A program of the Center for Inquiry
Robert Green Ingersoll is too little known today. Yet he was the foremost orator and political speechmaker of late 19th century America -- perhaps the best-known American of the post-Civil War era.
Ingersoll was born in Dresden, New York in 1833. His father was a Presbyterian minister who changed congregations often. The Ingersolls left Dresden when the baby Robert was less than four months old. Ingersoll would make his name as a resident of Peoria, Illinois; Washington, D.C.; and finally New York City. Yet the house of his birth remains the only Ingersoll residence that is open to the public as a memorial to him.
Ingersoll entered public life as a Peoria, Illinois, attorney. Following distinguished service in the Civil War, he served as the first Attorney General of Illinois. Politically, he allied with the Republicans, the party of Lincoln and in those days the voice of progressivism. Ingersoll's electrifying speaking voice soon made him the most sought-after speechmaker on behalf of Republican candidates and causes. His legal career was also distinguished. He mounted a successful defense of two men falsely charged in the Star Route Scandal, perhaps the most controversial, politically-charged trial of the late 19th century.
But it was his private speaking career that made him famous. Tour after tour, he crisscrossed the country and spoke before packed houses on topics ranging from Shakespeare to Reconstruction, from science to religion. In an age when oratory was the dominant form of public entertainment, Ingersoll was the unchallenged king of American orators. Ingersoll was the friend of Presidents, literary giants like Mark Twain, captains of industry like Andrew Carnegie, and leading figures in the arts. He was also beloved of reformers like Elizabeth Cady Stanton. Other Americans considered themselves his enemies. He bitterly opposed the Religious Right of his day. He was an early popularizer of Charles Darwin and a tireless advocate of science and reason. More, he argued for the rights of women and African-Americans.
Ingersoll also praised the virtues of family and fireside. And he practiced what he preached. Contemporary sources say Ingersoll enjoyed almost idyllic contentment in family life. Opponents frequently despaired of finding anything to disparage in his personal life.
Robert Ingersoll was born August 11, 1833, the youngest of five children of John and Mary Ingersoll. John Ingersoll was a Presbyterian minister. He was a man who believed, in the words of Elbert Hubbard, that "that which was pleasant was not wholly good." By all accounts a stern, uncompromising parson, John Ingersoll preached abolitionist sermons so fiery that congregations often dismissed him. Dresden's was no exception; the Ingersolls left this area before Robert was four months old. Mary Ingersoll died at thirty-one, when Robert was one and one-half years of age. Reverend Ingersoll and the five children continued to wander. During Robert's childhood, the family lived in various communities in New York, Ohio, and Wisconsin.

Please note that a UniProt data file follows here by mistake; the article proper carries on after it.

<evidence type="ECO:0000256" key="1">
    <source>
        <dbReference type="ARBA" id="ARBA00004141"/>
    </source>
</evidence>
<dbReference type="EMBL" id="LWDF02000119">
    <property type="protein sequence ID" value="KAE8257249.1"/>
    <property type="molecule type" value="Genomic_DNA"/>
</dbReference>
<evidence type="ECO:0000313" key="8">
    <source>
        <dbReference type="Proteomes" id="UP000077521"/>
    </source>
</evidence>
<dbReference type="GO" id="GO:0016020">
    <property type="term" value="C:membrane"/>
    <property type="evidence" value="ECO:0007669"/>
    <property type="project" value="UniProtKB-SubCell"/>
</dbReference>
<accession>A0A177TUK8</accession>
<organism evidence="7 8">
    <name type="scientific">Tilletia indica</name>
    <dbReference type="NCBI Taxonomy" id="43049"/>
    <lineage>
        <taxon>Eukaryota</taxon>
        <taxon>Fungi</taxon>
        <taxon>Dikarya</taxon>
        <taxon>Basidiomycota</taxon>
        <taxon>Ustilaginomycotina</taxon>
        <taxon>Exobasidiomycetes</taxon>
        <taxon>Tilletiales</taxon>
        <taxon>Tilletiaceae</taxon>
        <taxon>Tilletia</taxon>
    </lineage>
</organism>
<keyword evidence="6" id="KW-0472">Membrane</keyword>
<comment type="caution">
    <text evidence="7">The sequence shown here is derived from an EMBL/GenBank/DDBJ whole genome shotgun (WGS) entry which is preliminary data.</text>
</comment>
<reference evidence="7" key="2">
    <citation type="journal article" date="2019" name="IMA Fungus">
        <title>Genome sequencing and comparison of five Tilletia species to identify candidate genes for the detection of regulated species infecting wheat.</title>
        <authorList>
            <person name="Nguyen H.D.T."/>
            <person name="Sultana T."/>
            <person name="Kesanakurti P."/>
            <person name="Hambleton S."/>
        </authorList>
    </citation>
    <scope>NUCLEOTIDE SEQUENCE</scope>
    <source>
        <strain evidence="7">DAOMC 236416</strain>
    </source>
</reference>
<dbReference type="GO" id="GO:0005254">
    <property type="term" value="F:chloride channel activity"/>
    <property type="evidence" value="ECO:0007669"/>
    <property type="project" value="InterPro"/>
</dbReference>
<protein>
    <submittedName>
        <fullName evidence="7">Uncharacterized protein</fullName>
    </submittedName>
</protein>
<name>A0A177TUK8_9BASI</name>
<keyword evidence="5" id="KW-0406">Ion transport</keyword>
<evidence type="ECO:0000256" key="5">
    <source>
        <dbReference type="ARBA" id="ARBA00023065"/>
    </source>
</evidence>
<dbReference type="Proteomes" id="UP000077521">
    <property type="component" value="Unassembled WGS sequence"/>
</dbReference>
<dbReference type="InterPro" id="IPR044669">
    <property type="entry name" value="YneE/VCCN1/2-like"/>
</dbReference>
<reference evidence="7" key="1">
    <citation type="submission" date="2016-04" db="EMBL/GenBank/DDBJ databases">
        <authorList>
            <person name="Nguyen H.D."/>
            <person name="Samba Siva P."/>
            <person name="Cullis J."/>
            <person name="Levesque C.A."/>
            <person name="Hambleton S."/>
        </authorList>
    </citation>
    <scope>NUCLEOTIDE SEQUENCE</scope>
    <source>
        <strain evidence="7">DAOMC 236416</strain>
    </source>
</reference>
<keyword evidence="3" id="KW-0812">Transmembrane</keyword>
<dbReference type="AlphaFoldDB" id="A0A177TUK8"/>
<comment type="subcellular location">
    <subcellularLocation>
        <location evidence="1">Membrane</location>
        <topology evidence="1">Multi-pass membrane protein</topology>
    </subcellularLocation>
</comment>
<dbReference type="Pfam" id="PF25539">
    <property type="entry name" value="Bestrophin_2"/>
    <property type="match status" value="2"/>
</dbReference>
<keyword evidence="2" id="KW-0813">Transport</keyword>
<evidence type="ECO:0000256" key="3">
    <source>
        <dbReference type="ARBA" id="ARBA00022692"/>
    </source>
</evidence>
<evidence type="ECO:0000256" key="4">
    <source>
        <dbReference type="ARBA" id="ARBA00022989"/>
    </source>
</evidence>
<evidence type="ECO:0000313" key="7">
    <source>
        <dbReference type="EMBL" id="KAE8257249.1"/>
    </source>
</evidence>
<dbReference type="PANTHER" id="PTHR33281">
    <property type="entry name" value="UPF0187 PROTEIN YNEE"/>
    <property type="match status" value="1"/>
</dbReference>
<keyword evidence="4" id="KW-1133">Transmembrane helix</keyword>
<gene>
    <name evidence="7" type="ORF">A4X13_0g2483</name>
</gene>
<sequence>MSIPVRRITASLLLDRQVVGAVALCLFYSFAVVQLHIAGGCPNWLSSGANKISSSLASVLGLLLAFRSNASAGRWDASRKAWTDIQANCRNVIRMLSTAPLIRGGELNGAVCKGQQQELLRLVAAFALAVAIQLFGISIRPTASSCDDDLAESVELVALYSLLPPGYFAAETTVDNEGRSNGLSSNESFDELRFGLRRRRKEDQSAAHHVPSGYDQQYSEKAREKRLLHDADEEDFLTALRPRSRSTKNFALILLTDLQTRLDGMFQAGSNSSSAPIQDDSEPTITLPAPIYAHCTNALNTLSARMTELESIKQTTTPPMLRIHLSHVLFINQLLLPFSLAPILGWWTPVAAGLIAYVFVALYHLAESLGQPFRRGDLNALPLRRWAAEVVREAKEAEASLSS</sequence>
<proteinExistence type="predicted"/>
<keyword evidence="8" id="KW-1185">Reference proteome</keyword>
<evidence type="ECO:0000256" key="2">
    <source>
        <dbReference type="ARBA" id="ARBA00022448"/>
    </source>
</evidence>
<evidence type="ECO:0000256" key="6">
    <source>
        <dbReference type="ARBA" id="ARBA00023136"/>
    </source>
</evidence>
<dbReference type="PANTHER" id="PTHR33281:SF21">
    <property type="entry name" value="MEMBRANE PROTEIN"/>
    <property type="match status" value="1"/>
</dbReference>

Robert Ingersoll received little formal schooling. He last saw the inside of a conventional schoolroom as a youth of fifteen while his family was residing in Waukesha, Wisconsin. Later, he would say that his real education began while he was waiting at a cobbler's shop, when he chanced to pick up a book of the poetry of Robert Burns.
At last the family came to settle in Illinois. In this state Robert Green Ingersoll, now a young man, determined to seek his fortune. He had some of his father's gift for oratory, but had seen enough of the frontier preacher's life. He apprenticed himself to two lawyers, one after another, and in that way qualified himself for the practice of law.
Robert set up a law practice in the growing town of Peoria, Illinois. The law practice prospered. Both brothers became active in local politics.
In 1862 Robert Ingersoll raised the 11th Illinois Cavalry Regiment and was awarded the rank of Colonel. Ingersoll's regiment fought with distinction in the Battle of Shiloh. Soon after, Ingersoll was captured. As was sometimes done with officers early in the war, Ingersoll was paroled: allowed to go free on condition that he not fight again.
Ingersoll built a reputation for oratory during and after the war. In 1867 he was appointed the first Attorney General of Illinois. It was the first - and last - public office Ingersoll would ever hold. Ingersoll's speechmaking played a vital role in his brother Ebon's successful congressional campaign. In 1868 he was considered for the state's Republican gubernatorial nomination, but passed over when he would not agree to make fewer speeches on controversial subjects, from women's rights to religion.